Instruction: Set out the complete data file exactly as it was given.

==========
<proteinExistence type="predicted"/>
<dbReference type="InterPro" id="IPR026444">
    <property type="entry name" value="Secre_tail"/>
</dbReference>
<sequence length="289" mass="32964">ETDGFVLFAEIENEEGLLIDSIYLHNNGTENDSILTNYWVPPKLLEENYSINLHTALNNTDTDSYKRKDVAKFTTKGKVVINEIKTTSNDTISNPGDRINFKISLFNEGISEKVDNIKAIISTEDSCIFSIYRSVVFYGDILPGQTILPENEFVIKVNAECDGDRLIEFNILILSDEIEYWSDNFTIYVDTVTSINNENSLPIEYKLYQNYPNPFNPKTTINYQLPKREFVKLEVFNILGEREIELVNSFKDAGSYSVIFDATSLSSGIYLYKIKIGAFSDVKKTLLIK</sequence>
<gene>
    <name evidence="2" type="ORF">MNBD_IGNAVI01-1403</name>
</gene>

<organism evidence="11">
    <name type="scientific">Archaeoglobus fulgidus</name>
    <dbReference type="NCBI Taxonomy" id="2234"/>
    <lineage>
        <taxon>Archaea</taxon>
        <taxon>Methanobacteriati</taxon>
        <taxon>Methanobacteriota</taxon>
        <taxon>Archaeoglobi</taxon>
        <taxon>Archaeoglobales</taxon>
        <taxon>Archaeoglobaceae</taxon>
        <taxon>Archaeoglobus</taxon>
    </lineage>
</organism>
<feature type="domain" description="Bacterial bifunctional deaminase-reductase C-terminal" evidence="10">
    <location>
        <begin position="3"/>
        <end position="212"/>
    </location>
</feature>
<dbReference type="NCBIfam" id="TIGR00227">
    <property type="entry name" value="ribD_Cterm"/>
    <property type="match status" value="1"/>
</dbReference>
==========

<proteinExistence type="predicted"/>
<dbReference type="InterPro" id="IPR026444">
    <property type="entry name" value="Secre_tail"/>
</dbReference>
<sequence length="289" mass="32964">ETDGFVLFAEIENEEGLLIDSIYLHNNGTENDSILTNYWVPPKLLEENYSINLHTALNNTDTDSYKRKDVAKFTTKGKVVINEIKTTSNDTISNPGDRINFKISLFNEGISEKVDNIKAIISTEDSCIFSIYRSVVFYGDILPGQTILPENEFVIKVNAECDGDRLIEFNILILSDEIEYWSDNFTIYVDTVTSINNENSLPIEYKLYQNYPNPFNPKTTINYQLPKREFVKLEVFNILGEREIELVNSFKDAGSYSVIFDATSLSSGIYLYKIKIGAFSDVKKTLLIK</sequence>
<gene>
    <name evidence="2" type="ORF">MNBD_IGNAVI01-1403</name>
</gene>

<organism evidence="11">
    <name type="scientific">Archaeoglobus fulgidus</name>
    <dbReference type="NCBI Taxonomy" id="2234"/>
    <lineage>
        <taxon>Archaea</taxon>
        <taxon>Methanobacteriati</taxon>
        <taxon>Methanobacteriota</taxon>
        <taxon>Archaeoglobi</taxon>
        <taxon>Archaeoglobales</taxon>
        <taxon>Archaeoglobaceae</taxon>
        <taxon>Archaeoglobus</taxon>
    </lineage>
</organism>
<feature type="domain" description="Bacterial bifunctional deaminase-reductase C-terminal" evidence="10">
    <location>
        <begin position="3"/>
        <end position="212"/>
    </location>
</feature>
<dbReference type="NCBIfam" id="TIGR00227">
    <property type="entry name" value="ribD_Cterm"/>
    <property type="match status" value="1"/>
</dbReference>